Sometimes life just goes round and round, it seems, as it did when we boys cruised Main Street, back home in Manchester,
around 1955. Pontiacs were really in, and Chevys, two-tone Fords, even Studebakers, all the latest fifties stuff.
We liked Ike. We had new drivers licenses and were ready to roll. We dressed up in charcoal grey slacks, pink shirts, desert boots and brushed suede jackets. Somehow we latched onto cars. I don’t remember how. I had a head start in the car thing because I was the delivery boy for the Miners’ Park Hill Flower Shoppe. I drove the Park Hill pink-and-gray Pontiac station wagon every week, honking at everybody I thought I could impress.
For cruising, they weren’t just cars, they were chrome-fendered chariots. Gleaming, windows open, roof down if you were
lucky, radios loud with the music of the times: “King of the Road,” “Rock around the Clock,” “Sweet Little 16,” “That’ll Be
the Day,” “Peggy Sue,” “Be-Bop-A-Lula,” and “Walk Don’t Run.” And down we cruised – down the Main Street hill, from the
Center past the library, the park, the dancing bear memorial fountain, all on the west side of the street – but our
attention and the waving and shouting were riveted on the east side of the street, where smiling girls in white socks
lined up to buy tickets to the latest flick at the State Theatre.
We were the Kings of the Road, and they were the Queens. We jeered at the competing teams of guys, the ones in those other cars who thought they were big shots. I remember twilights, brakes for sudden encounters, more waving, honking horns, and maybe the flashing of headlights.
We passed the State Theatre on the downhill swoop, and then came the retail hotspots – the shoe store where you saw the bones in your feet, Regal’s Men’s Shop where we bedecked ourselves, House and Hale with customers moving in and out, and on to Nassiff Arms, where we got our sporting equipment. There wasn’t much action on the west side of the street. Then on past South Methodist Church and Carter Chevrolet, and somewhere down there we turned around and headed back up for a closer look, and then around again.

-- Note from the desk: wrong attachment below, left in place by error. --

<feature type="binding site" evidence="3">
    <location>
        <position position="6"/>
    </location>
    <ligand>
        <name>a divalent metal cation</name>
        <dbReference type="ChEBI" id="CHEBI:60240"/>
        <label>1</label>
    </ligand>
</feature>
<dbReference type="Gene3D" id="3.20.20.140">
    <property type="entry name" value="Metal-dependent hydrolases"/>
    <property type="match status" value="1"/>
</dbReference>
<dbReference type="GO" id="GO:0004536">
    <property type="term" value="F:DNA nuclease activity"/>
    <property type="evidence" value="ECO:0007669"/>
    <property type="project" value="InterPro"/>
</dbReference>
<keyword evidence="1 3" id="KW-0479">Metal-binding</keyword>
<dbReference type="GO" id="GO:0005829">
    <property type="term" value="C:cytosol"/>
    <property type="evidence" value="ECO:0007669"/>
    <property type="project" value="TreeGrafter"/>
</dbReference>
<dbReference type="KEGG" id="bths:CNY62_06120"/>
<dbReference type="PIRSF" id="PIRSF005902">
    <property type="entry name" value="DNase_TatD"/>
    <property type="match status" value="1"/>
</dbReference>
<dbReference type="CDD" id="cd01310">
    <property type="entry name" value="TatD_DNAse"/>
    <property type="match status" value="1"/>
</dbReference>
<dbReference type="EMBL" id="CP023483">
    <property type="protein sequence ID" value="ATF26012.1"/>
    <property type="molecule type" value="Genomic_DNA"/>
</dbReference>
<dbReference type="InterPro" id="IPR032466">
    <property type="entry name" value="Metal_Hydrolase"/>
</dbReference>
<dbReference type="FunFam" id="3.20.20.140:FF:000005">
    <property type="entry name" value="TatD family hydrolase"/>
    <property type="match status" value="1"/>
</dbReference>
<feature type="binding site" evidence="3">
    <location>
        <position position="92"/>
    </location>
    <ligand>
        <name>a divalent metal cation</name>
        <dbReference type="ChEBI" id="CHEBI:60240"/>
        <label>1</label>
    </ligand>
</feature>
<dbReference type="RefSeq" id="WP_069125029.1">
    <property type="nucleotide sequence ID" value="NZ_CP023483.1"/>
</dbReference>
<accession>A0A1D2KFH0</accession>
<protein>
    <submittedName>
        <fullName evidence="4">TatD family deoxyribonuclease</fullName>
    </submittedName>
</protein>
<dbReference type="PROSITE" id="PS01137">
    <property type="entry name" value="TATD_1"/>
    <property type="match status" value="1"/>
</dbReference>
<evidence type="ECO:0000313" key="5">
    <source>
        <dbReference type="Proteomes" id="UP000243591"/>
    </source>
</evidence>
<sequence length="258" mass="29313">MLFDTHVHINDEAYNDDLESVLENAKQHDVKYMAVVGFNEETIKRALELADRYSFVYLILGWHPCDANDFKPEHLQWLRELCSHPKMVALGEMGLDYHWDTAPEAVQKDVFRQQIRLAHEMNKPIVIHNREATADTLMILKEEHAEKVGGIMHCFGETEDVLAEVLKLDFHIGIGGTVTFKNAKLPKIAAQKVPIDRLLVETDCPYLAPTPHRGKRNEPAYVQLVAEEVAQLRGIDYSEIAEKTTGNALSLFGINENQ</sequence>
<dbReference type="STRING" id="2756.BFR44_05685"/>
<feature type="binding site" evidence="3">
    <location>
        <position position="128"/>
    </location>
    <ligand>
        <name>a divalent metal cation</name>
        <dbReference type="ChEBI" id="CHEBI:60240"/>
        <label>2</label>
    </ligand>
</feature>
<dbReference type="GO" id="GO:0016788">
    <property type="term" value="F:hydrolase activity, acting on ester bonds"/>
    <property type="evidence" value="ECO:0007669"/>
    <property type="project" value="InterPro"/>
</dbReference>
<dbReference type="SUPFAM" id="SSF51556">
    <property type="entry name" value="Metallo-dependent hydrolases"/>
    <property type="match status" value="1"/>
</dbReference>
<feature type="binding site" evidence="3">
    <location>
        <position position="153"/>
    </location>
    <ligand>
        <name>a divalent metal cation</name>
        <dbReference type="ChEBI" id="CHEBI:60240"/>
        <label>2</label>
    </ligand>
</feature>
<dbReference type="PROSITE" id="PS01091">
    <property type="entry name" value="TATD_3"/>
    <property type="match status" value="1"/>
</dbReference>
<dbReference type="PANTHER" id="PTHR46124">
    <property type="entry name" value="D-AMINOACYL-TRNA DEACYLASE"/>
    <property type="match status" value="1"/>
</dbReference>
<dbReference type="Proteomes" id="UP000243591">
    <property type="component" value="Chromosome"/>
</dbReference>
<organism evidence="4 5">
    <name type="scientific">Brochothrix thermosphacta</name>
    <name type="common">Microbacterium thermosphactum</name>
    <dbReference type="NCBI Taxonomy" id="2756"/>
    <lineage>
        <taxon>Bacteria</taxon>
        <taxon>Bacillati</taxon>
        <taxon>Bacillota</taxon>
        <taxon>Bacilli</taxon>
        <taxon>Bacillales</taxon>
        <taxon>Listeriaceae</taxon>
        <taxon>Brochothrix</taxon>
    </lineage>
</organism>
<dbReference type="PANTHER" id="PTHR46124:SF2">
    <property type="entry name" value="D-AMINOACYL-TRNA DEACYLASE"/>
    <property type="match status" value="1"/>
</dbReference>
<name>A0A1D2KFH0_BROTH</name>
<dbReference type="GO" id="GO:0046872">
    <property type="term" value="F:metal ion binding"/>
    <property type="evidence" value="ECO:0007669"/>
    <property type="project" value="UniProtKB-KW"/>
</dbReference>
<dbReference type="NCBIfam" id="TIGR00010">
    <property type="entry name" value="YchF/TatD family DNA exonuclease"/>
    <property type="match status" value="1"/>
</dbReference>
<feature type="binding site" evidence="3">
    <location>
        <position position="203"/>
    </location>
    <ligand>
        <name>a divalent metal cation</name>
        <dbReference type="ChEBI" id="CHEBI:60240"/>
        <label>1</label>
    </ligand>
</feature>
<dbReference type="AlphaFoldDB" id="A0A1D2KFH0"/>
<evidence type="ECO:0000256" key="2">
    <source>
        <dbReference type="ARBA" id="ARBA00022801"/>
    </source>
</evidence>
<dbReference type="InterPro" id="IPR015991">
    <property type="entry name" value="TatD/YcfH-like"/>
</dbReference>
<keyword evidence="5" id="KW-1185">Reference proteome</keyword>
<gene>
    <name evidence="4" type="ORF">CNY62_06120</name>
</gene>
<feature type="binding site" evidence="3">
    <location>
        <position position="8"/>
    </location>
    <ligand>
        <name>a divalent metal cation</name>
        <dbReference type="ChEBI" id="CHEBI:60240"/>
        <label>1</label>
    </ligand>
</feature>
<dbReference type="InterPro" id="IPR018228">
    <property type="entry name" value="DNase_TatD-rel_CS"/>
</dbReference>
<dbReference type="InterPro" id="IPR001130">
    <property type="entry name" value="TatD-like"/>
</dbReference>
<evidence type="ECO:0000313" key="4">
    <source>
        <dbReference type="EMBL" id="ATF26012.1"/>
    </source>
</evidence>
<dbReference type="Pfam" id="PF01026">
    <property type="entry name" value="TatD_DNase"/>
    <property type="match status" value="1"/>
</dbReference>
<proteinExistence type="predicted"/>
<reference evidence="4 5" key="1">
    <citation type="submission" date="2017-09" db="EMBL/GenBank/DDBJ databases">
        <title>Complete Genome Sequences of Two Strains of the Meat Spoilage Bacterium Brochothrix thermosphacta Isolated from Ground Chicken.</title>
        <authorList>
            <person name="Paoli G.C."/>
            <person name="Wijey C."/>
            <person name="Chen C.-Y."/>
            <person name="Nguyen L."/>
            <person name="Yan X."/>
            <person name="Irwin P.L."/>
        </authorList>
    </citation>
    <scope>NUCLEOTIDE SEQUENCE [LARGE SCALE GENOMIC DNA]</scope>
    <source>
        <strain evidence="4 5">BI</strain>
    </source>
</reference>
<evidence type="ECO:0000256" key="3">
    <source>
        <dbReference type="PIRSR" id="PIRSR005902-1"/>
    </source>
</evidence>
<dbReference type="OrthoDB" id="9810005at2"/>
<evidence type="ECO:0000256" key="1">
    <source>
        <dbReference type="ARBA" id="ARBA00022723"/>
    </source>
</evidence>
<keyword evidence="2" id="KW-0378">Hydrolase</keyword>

Later on in life, I could see it was a gathering of our clan, like the evening promenade around the piazza in a Sicilian town, and motivated by the same young interest in life and the opposite sex. The air of Manchester was filled with expectation, promise, and desire for the future – a yearning to take what we had and expand it. “Walk Don’t Run” was good advice but we wanted nothing to do with it.
And then there was that scarcely understood cosmic part of it all – from the Main Street hill, you could believe you felt the whole world around you and all its excitement and the part that Manchester played in it, like a giant slingshot whirling us round and round until we got up enough speed to shoot off all by ourselves into the life and world ahead of us – into a future far from dear Manchester. Rock around the clock, get it into your pulse, round and round we’d go, where we’d end up when we moved on, nobody knew. Thanks, Manchester, for Main Street and a chance to show our chrome and see the girls!
Note about the author: Dave Nutter is a life member of the Manchester Historical Society, although he now lives in North Carolina. He was in the last class to attend the old Manchester High School (the building on lower Main Street that is now the Bennet Apartments), and the first to graduate from the “new” high school on East Middle Turnpike, in June 1957, which he describes as “a hot year in American culture. Manchester High (MHS) was a real democracy, big enough to encompass a lot of different people, bustling hallways, great courses. I got my Varsity “M” as a Manchester “Indian” on Gil Hunt’s Rifle Team, where we shot (thanks to Nassiff Arms for the guns) to the state championship more than one year. I profited from MHS’s college-level English courses, taught by Gil Hunt and Helen Estes – a value for a lifetime. And I can see now that my lifelong vocation of city planning owes a lot to ‘Cruisin’ Main’ in downtown Manchester.”